Tokenization

Why standard tokenization is insecure and how eperi renders it secure.

To begin with: weak points of tokenization

Tokenization respectively Obfuscation means creating substitute values for sensitive data; for instance, the credit card number 1234 becomes 7765. In the United States, this technology is used for protection of credit card data to match compliance requirements. Each substitute value protecting a particular original value is stored in a mapping table. Within the company all departments supposed to have access to the data may access these mapping tables. But the problem is obvious: whoever owns the mapping table sees the data.

Therefore, these tables are a preferred aim for attackers.

This method’s second problem is that a distinct substitute value must be assigned to each original value. That means that 7764 always originates from 1234. Because of the small value area, reconstructing the original value is significantly easier than with a cryptographic encryption, for instance.

Homomorphous encryption, sortable or searchable encryption

Homomorphous encryption means a class of encryption methods where arithmetic operations at encrypted values are possible; for example, adding two encrypted values may be enabled. Homomorphous encryption is a new cryptography research area. Up to now these methods have been computationally too intensive to be practicable. Functionality is severely restricted and the method too new to make any prediction regarding the security level.

Sortable encryptions significantly reduce the security level. The problem is: if data is encrypted, the chronological order of the encrypted data is not the same as of the original data. This is an important and necessary characteristic of encryption. Sortable encryption significantly reduces the method’s security. If, for instance, Alice, Bob and Chris are encrypted to X, Y and Z, each attacker, knowing the clear text, may reconstruct the appropriate encrypted values. By subtle encrypting of clear text, an attacker may define the position – and with it, the value – of the encrypted data set at any time.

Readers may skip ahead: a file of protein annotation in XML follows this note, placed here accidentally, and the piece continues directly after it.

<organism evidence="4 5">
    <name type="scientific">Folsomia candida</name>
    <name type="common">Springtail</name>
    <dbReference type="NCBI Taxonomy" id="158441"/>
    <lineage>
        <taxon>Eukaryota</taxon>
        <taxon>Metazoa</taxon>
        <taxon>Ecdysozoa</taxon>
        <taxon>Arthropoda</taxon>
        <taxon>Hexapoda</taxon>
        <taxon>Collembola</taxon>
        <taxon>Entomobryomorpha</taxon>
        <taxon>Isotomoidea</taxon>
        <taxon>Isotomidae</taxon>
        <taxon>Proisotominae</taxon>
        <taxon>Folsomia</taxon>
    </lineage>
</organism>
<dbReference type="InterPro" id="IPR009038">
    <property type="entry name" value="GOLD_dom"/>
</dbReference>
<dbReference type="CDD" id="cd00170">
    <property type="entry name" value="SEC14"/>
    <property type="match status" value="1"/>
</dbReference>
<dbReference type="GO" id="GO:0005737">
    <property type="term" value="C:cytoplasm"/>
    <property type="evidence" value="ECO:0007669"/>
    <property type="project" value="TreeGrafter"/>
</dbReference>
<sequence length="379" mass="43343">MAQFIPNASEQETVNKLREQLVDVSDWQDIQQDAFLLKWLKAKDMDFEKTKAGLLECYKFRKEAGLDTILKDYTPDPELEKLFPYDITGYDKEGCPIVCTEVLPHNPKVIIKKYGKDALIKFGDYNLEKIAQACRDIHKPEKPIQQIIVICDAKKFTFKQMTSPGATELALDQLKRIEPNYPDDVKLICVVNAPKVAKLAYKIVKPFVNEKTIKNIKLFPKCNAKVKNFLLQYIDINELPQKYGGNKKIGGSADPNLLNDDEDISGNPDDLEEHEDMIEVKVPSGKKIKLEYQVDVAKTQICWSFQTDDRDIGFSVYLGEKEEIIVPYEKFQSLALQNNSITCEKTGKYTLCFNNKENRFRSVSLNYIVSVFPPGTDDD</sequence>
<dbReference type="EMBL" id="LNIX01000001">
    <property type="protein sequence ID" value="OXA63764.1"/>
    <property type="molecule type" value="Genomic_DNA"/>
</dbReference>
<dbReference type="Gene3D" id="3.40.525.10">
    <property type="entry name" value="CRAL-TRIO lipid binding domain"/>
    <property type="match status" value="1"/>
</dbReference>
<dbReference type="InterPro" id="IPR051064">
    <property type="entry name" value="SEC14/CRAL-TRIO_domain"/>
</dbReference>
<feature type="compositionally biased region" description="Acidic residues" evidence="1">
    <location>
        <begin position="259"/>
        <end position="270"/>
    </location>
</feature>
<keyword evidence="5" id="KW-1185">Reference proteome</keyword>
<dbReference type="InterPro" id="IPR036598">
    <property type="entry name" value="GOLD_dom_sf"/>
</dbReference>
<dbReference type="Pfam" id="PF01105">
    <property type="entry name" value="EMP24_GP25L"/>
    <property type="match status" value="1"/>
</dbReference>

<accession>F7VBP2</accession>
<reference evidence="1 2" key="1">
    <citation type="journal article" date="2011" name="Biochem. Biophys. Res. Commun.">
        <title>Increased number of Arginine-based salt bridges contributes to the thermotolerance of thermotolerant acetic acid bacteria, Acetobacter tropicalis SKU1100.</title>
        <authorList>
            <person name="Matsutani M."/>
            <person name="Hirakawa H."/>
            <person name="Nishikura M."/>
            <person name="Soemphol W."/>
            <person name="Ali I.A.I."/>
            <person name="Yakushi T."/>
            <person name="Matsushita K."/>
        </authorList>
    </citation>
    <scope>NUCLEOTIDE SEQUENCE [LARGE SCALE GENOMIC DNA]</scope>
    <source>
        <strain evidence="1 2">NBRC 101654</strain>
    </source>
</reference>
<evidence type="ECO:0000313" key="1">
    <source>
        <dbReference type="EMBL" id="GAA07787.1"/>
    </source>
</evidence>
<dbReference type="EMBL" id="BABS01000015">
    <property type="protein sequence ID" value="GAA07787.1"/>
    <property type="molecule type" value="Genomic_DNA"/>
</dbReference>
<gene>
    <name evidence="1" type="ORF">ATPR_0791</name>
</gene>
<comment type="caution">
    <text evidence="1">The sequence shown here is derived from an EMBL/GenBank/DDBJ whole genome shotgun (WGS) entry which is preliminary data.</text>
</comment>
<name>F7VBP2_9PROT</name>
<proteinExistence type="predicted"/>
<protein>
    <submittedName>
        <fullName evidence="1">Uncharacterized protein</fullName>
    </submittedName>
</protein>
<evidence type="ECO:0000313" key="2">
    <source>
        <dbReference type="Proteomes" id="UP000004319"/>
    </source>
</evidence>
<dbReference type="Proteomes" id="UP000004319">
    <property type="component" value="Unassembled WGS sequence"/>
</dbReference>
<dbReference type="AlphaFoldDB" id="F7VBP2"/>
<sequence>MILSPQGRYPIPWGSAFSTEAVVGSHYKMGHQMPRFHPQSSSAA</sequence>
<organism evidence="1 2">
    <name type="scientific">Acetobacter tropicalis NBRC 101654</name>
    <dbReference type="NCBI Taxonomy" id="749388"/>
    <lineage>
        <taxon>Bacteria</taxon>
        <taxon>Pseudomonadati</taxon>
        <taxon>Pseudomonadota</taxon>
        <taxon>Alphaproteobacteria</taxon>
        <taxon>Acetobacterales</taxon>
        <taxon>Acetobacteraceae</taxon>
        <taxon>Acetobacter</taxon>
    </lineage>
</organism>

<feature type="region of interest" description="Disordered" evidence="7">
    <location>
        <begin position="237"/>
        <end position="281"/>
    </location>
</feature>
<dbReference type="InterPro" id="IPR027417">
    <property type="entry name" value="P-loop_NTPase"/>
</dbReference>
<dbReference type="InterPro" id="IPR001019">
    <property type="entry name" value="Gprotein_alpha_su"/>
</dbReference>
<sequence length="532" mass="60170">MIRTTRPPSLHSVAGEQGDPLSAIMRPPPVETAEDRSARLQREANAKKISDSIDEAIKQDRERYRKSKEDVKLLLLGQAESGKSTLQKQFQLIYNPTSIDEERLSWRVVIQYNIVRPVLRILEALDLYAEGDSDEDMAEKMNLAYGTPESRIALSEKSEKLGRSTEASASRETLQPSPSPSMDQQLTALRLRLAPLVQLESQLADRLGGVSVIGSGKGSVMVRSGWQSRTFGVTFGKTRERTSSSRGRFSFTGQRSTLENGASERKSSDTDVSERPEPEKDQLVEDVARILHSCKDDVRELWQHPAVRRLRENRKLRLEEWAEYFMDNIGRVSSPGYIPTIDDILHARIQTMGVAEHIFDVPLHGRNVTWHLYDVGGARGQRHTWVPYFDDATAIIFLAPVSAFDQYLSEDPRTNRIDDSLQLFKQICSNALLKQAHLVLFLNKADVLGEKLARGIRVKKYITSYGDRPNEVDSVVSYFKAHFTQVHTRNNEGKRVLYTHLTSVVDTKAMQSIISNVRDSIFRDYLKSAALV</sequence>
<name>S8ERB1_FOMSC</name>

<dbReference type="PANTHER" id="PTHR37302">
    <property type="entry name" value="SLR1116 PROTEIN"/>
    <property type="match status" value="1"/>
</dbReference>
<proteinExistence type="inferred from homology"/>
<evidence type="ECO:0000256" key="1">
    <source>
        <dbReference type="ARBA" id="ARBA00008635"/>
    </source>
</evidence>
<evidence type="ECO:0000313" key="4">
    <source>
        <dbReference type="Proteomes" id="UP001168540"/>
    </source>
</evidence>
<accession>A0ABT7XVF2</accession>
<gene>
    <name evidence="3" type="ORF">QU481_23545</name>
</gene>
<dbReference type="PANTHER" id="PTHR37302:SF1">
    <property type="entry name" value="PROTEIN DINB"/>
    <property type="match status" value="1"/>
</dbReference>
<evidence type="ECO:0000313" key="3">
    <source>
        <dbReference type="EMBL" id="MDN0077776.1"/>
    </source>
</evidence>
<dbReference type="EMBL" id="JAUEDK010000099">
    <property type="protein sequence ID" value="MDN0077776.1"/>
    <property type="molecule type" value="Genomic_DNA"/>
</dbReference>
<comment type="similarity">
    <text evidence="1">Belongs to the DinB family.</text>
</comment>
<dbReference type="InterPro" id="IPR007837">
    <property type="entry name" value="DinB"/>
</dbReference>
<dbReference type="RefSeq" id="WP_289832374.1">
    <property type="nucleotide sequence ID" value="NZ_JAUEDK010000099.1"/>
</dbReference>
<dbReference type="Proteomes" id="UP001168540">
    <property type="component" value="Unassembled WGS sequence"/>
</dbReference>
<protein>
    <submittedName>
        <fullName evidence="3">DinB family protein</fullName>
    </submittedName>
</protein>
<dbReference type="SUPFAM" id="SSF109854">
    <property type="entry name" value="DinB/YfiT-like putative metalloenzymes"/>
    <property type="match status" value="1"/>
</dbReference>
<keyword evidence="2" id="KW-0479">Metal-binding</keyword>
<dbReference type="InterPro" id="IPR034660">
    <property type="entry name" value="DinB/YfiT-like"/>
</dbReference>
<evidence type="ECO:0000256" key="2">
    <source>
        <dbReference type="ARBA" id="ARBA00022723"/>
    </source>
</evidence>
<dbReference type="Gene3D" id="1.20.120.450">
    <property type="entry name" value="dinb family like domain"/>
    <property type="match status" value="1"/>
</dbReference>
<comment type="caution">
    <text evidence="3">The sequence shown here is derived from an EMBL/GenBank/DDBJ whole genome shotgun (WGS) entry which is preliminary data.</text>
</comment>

At searchable encryption, encryption methods are used which are not verifiable and thus not trustworthy. To find an encrypted original value the encrypted values has to be decrypted. This is a basic principle of encryption technology. The string “Bo” may be found in the encrypted “Bob” only if the encrypted text is decrypted prior to searching. Viewed quite basically, the searchable encryption method encrypts each part of a word separately to enable searching for parts of the word. “Bob“ becomes “Xyz“. Searching for “Bo“ (encrypted „Xy“) results in finding even at supposed encryption. This is no strong encryption, just a kind of Caesar Code, already used in ancient times (approx. 50 B.C.) and being completely insecure.

eperi renders Tokenization secure

eperi found that Tokenization’s weak point is the security method used and renders it secure by encrypting the original values prior to storing them in a separate token database.

The eperi solution provides strong encryption. To achieve type conformity, eperi Gateway for Cloud Apps additionally uses tokenization, where necessary. The encryption’s maximum security level is not diminished.

The method used by eperi is based on tested and reliable encryption methods like AES. The additional use of tokenization is a patent-pending method.